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delirium, brain scan, elderly, nursing homeWhen a person suffers from delirium, he or she may have confused thinking, a reduction in awareness of his or her environment, a general lack of focus, and other symptoms of cognitive impairment. Behavioral changes such as hallucinations, restlessness, and lethargy are also common, as are emotional disturbance issues such as anxiety and depression.

According to media reports, a recent study from Brown University indicated that nursing home residents who are admitted to care with delirium are at increased risk as compared to residents without such a condition. The study, which analyzed over 5.5 million residents’ medical records, indicated that there were almost a quarter of a million seniors admitted to nursing homes with delirium from 2011 to 2014.

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elderly woman's handsPhysical abuse happens to nursing home residents much more often than most of us can imagine, and often the perpetrator gets away with it. But not always.

Recently, a woman who worked at a nursing home in Pike County, Kentucky, was indicted by a grand jury for the alleged abuse of a nursing home patient in her care. The worker, who was a 32-year-old certified nursing assistant (CNA) at Parkview Nursing and Rehabilitation Center in Pikeville, Kentucky, admitted to the court that she went into work while under the influence and then injured a resident’s arm.

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Let’s suppose that there is a very important event coming up in your life – your parents’ golden wedding anniversary party or your child’s last middle school basketball game. The event takes place as scheduled, but you don’t get there until the lights are turned off and the door is locked. Maybe you got the date wrong or were confused about the location. It really doesn’t matter. You missed the big event, and there is no way to wind back the clock.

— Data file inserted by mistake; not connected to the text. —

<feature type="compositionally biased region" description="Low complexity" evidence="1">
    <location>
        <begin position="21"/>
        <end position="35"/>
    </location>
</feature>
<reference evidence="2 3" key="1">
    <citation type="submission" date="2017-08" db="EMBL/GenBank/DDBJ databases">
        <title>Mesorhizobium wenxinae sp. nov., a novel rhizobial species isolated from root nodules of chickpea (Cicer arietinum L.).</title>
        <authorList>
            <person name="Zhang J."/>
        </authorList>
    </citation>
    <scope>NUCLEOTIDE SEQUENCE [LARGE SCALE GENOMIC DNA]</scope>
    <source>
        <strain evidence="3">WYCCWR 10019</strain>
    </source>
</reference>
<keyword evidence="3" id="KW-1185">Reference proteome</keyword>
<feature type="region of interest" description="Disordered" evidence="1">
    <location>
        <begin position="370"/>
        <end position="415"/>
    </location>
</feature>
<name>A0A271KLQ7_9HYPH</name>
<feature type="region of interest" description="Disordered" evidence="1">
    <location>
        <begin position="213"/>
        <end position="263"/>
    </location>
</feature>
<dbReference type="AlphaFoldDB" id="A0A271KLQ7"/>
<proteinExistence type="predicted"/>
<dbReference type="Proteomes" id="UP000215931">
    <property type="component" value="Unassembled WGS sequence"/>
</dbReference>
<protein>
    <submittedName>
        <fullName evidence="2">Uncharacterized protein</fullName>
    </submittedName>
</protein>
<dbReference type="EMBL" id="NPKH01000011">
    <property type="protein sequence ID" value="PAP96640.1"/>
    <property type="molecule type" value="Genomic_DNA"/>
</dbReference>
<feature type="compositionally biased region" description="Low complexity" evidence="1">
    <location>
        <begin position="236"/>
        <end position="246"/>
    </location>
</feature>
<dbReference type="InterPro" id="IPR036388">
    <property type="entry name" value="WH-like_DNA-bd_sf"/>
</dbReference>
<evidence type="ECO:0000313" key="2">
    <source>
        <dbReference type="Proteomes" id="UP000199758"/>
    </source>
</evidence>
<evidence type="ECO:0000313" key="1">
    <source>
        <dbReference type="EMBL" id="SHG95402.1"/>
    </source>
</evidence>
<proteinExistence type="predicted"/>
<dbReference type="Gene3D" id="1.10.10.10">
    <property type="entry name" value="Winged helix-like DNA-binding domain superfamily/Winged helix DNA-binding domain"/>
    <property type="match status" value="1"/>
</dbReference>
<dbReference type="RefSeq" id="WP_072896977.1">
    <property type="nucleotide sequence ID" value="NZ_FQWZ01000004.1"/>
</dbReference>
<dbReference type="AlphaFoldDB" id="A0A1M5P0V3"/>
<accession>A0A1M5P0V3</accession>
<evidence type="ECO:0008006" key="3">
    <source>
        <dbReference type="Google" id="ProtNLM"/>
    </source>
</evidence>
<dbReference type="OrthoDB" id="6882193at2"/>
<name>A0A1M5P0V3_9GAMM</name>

The statute of limitations in a personal injury or wrongful death lawsuit is similar to this situation. If your claim is not filed by the deadline, you have no opportunity to pursue damages, metaphorically speaking.

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medical uniformsNursing home neglect and abuse is a serious and growing problem, both in Kentucky and across the nation. Fortunately for the families of those whose loved ones have been harmed by abuse, neglect, or other wrongful conduct, there are laws in place that can help hold the responsible parties financially accountable for medical expenses, pain and suffering, and other damages.

Many lawsuits have already been filed against nursing homes, seeking compensation for personal injuries and wrongful deaths allegedly caused by negligent or reckless nursing home owners and staff members. Recently, a nursing home injury lawsuit in another state ended in a sizeable verdict in favor of a deceased nursing home resident’s family.

In total, the jury in the case reportedly awarded $5.5 million in damages, which included $57,000 for negligence, $500,000 for wrongful death, and $5 million in punitive damages.